You do realize that Wall Street analysts are nothing more than highly-paid morons, right?
These are the same people who look at a company's guidance, and say, "Oh, they always beat their guidance, so we'll set our expectations much higher!"
And then one quarter the company (which ALWAYS beats its own guidance) somehow cannot meet the inflated analyst expectations and then the "investors" flee the stock.
Even when the company is making money hand over fist.
Yes, Wall Street analysts are idiots.
There are numerous reasons an owner of an older iPhone should be interested in upgrading to an iPhone 5 -- not the least of which is to get LTE internet speeds instead of 3G.
For customers with carrier subsidized phones, like most U.S. customers, the biggest obstacle is the "new every two" upgrade cycle. When a new iPhone comes out every 18 months but your contract only renews every two years, you end up skipping a generation -- or paying a penalty for upgrading early if you just can't wait. But for many, the justification would need to be a really compelling new feature.
The most compelling new feature that Apple, Samsung or any other smartphone vendor could offer would be a dramatic increase in battery life -- either with new battery technology that offers higher energy density or with a substantial reduction in SoC and display power consumption.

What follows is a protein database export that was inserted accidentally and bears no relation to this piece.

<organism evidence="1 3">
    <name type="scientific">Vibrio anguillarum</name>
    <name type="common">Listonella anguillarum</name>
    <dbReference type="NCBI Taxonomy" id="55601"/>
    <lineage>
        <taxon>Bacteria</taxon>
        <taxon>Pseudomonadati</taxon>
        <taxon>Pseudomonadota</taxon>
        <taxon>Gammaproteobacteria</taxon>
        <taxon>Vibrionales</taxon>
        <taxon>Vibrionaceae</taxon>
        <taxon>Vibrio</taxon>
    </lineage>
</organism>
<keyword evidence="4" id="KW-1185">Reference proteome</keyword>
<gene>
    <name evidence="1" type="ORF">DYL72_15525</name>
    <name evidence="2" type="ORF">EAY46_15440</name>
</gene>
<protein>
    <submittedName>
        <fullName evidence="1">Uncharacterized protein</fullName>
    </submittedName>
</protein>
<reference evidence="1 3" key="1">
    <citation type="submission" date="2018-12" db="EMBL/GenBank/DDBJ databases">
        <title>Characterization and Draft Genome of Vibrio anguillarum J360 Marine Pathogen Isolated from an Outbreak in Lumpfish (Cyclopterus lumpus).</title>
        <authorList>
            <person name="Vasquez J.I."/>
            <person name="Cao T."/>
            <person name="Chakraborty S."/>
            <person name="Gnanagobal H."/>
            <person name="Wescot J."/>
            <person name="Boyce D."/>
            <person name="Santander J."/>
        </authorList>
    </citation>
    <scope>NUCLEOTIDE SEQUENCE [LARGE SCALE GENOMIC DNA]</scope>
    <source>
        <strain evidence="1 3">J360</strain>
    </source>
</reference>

If Apple were to release a new iPhone model that lasted twice as long between charges as the 4s or 5, I think we would again see them break all previous sales records.
"analysts are worried and disappointed about the not-so-high iPhone 5"
On the other hand some analysts are trashing apple for not having a low cost iPhone...
if not for the older iphone, some of these users might have switched to android/win phone.
Blog Doing Math in FPGAs Tom Burke 15 comments For a recent project, I explored doing "real" (that is, non-integer) math on a Spartan 3 FPGA. FPGAs, by their nature, do integer math. That is, there's no floating-point ...